Czech Pharmacies close down amid row over profit margin

Photo: CTK

There are approximately 2,200 pharmacies in the Czech Republic and most of them closed their doors to the public for three hours on Monday. Pharmacists are protesting against a new regulation that came into effect on January 1 this year, which they say lowers their profits dramatically. They claim it's a regulation that threatens the existence of a quarter of pharmacies in the country.

Photo: CTK
"We will not be closed down. Rath is a health hazard. Shame on him!" This is what some 1,500 pharmacists chanted outside the Health Ministry on Thursday. They flocked to Prague from all corners of the country, angered at Health Minister David Rath, who persuaded the government to lower the profit margin of chemists from 32% to 29%. This basically means that out of every 100 crowns we spend in the drug store, 17 crowns go to the pharmacists; instead of 19.5 crowns.

While chemists say this is enough to threaten their existence, especially that of smaller drug stores in towns and villages, Health Minister Rath strongly rejects this argument. Chemists have been enjoying profits that most Czechs would only dream of, and proof of that are the numerous pharmacies that are opening up around the country, Mr Rath argues:

"Many people come to us saying there are two or even three pharmacies in a small town with a population of four or five thousand. Some of them will suffer but one will definitely always prosper."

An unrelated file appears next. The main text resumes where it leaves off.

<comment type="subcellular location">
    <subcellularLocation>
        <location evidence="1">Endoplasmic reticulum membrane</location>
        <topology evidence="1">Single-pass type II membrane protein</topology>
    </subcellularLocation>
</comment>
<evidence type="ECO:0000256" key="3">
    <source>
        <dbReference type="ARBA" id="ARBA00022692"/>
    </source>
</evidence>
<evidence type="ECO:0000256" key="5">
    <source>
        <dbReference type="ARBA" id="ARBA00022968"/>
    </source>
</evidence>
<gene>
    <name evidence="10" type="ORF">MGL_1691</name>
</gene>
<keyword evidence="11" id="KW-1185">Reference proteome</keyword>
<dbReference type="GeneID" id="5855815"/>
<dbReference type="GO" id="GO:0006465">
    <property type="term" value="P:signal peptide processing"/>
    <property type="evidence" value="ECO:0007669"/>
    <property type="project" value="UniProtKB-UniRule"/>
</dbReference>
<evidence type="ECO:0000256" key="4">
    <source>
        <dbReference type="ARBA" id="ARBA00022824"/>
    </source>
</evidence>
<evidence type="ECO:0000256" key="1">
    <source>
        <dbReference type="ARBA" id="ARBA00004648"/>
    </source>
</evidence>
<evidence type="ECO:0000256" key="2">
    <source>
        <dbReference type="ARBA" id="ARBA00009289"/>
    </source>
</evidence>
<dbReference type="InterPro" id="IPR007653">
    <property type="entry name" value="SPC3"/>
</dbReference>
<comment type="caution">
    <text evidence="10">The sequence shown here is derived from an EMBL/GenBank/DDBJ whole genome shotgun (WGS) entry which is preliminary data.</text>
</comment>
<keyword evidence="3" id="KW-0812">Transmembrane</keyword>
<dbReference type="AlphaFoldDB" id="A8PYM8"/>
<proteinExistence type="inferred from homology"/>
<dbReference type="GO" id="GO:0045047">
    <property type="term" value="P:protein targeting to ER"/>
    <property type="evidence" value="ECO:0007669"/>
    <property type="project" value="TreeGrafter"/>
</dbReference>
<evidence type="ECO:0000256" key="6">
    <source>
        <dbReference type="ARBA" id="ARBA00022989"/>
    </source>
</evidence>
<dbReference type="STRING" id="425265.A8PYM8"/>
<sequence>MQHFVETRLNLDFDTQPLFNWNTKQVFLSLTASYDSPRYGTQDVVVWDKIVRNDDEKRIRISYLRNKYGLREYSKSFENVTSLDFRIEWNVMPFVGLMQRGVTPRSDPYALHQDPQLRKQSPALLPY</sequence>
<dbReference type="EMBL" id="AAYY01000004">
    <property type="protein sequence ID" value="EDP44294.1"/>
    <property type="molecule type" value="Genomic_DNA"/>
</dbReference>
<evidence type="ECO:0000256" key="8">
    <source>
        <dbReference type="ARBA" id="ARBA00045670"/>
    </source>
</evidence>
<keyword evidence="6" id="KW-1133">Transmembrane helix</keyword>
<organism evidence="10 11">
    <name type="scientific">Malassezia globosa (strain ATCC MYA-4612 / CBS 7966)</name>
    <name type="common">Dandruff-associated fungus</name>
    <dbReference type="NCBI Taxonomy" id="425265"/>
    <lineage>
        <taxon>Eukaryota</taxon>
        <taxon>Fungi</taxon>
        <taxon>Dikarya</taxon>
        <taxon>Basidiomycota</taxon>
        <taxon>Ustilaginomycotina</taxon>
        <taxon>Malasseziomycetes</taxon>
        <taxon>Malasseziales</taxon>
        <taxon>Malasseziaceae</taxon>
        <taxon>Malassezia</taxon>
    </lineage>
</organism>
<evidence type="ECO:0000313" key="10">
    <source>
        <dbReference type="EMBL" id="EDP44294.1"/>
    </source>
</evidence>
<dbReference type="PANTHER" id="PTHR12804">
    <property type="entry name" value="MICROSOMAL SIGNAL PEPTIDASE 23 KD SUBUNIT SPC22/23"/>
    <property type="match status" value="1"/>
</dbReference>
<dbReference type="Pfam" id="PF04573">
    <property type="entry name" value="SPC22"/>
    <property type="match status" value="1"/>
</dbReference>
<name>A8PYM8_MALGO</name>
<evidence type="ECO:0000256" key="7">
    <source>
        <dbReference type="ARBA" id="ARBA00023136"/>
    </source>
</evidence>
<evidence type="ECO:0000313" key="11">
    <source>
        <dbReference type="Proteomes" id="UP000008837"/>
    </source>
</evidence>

The head of the association of pharmacists, Lubomir Chudoba, says many are seeing profits plummet by up to 15 percent, driving them to bankruptcy. This pharmacist who would like to stay anonymous is from northern Moravia's Ostrava region. She explains why her drug store may soon have to close down:

Photo: CTK
"The expenses of pharmacies are high because of the professional staff and the hi-tech equipment that is needed. The lower profit margin, which is the lowest in Europe - with the exception of Estonia, I think - makes it difficult for many smaller pharmacies to cover all expenses. Health Minister Rath furthermore wants to make it common practice for doctors to not only prescribe medicine but also to give it out."

Some 90% of the country's pharmacies closed their doors to the public between noon and 3pm on Monday. Only pharmacies in the state-run hospitals and some in hypermarkets whose contracts bind them to stay open did not join the strike. On Monday morning a petition signed by 1,650 pharmacists was taken to the government. An all-day telephone line was also opened to the public.

But Health Minister Rath says raising the new profit margin is not up for discussion. Cost-cutting measures are vital throughout the entire health sector and pharmacists cannot be spared.

"The proposals that pharmacists always come up with cannot save a single crown. Our goal is to save costs and stop people from squandering money - we started with the doctors, then went on to the profit margins and will continue with our mission."